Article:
The Dance. Anna had become big with the child. One day Anna danced naked in her room lifting her hands and her body to the unseen creator to whom she really belonged. She took off her clothes and danced in the pride of her bigness. This infuriated Will, but he was unable to stand up against her. He felt he was being burned alive, being consumed by her dance. Yet he could not live without her and thus he concluded that it was no use combatting her. "He would insist no more, he would force her no more. He would force himself upon her no more. He would let go, relax, lapse, and what would be, should be."

      The Final Adjustment. Anna decided that she could not sleep with him anymore. She said he destroyed her sleep. But alone he could not sleep; he needed to be able to put his arms around her and feel her warm pressure against his breast. He was falling off, dissolving dropping, to extinction. Horrible in the extreme were nocturnal combats, when all the world was asleep, and two were alone in the world repelling each other. They were friends again in the trepid way they slept together without trying to meet and mingle. He could be alone now; he learned the meaning of standing alone.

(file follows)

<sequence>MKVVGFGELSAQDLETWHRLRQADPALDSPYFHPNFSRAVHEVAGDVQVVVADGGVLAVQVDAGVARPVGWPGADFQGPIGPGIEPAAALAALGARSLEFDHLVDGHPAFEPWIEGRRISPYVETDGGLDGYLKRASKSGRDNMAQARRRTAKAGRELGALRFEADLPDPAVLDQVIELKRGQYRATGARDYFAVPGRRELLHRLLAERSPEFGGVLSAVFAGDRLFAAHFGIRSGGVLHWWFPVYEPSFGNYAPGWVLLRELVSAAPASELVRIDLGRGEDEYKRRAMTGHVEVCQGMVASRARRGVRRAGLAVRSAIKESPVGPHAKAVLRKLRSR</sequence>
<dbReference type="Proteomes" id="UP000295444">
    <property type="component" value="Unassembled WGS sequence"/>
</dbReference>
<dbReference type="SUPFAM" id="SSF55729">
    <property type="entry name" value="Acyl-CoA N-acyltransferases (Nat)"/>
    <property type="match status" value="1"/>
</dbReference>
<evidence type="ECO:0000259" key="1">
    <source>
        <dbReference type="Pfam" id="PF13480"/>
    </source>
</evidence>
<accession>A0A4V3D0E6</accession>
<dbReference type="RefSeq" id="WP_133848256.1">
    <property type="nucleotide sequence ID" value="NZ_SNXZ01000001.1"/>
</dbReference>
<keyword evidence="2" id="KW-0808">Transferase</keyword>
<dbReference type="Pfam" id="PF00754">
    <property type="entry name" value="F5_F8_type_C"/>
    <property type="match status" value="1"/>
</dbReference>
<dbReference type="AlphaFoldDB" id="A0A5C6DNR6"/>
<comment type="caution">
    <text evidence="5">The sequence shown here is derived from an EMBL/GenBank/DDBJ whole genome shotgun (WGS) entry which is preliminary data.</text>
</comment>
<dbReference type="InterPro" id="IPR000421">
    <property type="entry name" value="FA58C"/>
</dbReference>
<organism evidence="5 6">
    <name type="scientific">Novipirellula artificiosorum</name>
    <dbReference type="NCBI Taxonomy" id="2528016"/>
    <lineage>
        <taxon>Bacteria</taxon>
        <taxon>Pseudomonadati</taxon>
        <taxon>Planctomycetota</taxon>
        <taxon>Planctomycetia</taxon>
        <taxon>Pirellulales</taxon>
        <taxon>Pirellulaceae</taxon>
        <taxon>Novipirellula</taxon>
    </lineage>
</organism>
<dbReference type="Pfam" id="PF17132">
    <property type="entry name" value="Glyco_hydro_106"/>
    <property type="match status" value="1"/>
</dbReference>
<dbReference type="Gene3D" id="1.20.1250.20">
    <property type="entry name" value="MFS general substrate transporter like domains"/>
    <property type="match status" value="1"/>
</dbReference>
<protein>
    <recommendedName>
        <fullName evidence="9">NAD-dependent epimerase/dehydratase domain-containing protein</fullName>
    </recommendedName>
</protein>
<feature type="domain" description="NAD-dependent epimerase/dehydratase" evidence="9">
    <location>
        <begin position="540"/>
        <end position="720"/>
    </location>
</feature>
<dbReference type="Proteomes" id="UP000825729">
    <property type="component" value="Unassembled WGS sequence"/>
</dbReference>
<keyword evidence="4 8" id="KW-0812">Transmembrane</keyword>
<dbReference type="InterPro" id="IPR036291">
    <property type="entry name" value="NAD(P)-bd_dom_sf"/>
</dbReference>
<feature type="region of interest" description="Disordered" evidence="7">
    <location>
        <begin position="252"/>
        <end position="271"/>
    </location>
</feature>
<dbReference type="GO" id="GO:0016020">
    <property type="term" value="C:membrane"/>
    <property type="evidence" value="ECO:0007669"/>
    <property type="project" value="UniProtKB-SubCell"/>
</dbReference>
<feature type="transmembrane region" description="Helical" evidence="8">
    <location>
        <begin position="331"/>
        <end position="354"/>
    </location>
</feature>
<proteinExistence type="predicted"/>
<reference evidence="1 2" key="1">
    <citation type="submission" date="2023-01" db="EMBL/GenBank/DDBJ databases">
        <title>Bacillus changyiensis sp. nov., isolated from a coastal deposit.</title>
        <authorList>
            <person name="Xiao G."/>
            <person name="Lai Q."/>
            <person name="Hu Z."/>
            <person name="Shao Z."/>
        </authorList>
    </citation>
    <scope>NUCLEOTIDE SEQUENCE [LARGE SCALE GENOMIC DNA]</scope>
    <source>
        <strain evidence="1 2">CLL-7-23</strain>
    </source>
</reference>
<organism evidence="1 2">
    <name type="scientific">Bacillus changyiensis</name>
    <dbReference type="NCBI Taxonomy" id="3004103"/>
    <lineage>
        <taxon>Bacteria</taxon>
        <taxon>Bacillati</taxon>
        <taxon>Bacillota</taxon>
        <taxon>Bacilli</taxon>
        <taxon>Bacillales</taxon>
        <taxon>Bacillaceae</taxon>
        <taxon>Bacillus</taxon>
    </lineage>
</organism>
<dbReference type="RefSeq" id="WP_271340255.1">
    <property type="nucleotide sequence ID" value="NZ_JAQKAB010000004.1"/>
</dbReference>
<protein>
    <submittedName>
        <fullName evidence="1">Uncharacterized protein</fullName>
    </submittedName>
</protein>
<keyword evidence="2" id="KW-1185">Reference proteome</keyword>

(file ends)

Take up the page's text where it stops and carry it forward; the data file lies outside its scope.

Arrival of the Baby. Anna gave birth to a female and they named her Ursula, for it was tawny, and had a curious downy skin. It was a vigorous and active baby and as it grew up Anna was proud of it, and liked to play with it. But since she longed to have a son she was not quite fulfilled. The baby was 'Anna Victrix' in the true sense of the term. Her husband could not combat her anymore. He was content to live in his own private world with his wife and child and looked at the busy external world in the light of a superfluous commodity, then she was with a child again. And this made her feel contented. She was now sure of her husband, she knew his slim vigorous body as hers. With satisfaction she relinquished the adventure to the unknown. She was bearing her children. Still her doors opened under the arch of the rainbow : She was a door and a threshold herself.


      Interest in this chapter is not so much on the character of Will and Anna, but in the relationship between them. We see that Lawrence can write of lover's quarrels as intensely as he can write of their love. His quarrel scenes are as intense as his love scenes. Lawrence tries to analyze the relationship of Will and Anna in a depth of detail that is completely original. The chapter also illustrates his thesis that a woman is fulfilled through childbirth, while man seeks his fulfillment through her, and can be fulfilled only by her. The symbol of the rainbow used towards the end of the chapter is recalled at the end of the book.

Previous Post Next Post